Finally, you can use various cloud hosting management services to host and run your Kubernetes operations. Popular choices include AWS and Microsoft Azure. For more information, check out this post: AWS EKS vs. ECS vs. Fargate vs. Kops: Where to Manage Your Kubernetes in 2022?
What is Docker?
So far, you may think that Docker is just about containers. But there’s a little more to it than that!
Docker contains a suite of impressive tools that enable developers to build, share, and run various apps.
Recently, Docker has become the go-to container format, allowing users to isolate environments, standardize them, package, and then distribute containerized apps.
Docker can run anywhere, whether in the cloud or on local servers, allowing you to make the most of containerization.
What are the benefits of Docker?
Similar to Kubernetes, Docker also has several key benefits, such as:
- Consistent isolated environment
- Easy collaboration
Once your containerized application has been tested, it can be set to run on a variety of systems in the background, performing exactly as it should.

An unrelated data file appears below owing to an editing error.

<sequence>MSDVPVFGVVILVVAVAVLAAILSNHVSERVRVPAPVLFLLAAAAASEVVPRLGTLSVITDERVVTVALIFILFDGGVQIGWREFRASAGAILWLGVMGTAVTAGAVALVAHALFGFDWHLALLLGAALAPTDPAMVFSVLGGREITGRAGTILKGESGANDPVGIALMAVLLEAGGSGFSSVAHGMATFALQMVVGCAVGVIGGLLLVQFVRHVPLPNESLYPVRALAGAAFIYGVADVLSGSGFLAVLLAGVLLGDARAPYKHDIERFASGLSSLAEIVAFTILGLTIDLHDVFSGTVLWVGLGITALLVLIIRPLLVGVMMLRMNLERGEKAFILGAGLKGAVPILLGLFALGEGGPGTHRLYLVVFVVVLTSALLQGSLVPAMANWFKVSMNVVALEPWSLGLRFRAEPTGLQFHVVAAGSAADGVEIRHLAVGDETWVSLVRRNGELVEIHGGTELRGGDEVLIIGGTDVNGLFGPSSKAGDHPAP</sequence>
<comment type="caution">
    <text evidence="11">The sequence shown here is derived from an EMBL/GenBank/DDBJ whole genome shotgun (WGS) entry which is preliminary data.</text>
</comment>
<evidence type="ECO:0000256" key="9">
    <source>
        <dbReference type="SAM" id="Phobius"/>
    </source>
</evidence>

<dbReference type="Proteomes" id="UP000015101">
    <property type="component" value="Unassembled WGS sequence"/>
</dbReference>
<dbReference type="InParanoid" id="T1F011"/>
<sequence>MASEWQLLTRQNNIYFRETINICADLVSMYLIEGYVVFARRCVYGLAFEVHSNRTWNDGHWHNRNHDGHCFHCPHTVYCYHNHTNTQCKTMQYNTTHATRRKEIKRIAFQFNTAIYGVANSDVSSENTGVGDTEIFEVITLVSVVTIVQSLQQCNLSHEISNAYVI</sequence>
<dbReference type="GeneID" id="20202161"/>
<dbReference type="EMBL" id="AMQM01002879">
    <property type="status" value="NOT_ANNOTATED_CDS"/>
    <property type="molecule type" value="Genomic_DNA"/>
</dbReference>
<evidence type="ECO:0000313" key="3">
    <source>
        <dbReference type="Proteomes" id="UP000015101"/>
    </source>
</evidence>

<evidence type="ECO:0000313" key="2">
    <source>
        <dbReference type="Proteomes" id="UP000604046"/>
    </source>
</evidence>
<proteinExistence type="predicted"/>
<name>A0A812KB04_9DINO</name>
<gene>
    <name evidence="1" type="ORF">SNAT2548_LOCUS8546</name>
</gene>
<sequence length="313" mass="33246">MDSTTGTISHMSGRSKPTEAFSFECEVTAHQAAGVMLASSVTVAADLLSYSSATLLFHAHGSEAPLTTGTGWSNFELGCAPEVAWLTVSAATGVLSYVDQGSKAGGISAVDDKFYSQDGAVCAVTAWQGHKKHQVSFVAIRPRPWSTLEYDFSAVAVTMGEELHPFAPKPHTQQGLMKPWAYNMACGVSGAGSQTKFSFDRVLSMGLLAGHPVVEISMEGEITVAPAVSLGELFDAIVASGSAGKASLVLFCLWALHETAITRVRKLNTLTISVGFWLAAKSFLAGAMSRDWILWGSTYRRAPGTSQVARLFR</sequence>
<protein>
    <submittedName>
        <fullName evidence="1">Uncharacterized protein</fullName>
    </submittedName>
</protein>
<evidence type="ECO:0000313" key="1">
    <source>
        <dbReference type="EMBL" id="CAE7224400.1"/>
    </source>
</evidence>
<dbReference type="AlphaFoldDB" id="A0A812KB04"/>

You can run Docker on both Windows and Linux, working with Kubernetes or other container orchestration management tools – the choice is yours.
Consistent isolated environment
With a consistent isolated environment, you can be confident that any image created during the development phase will function correctly throughout all other phases and for your users, too.
Furthermore, you have all the supporting software and tools at your disposal if your application needs them, making it a great place to test and build new applications.
Finally, Docker allows for easy collaboration and scalability, creating new containers when your enterprise needs them. You can use a range of software options in partnership with Docker to create a more efficient workload and collaborate with other team members.
Kubernetes vs. Docker – what is the difference?
Although Kubernetes and Docker are both open-source cloud-native technologies, they are slightly different.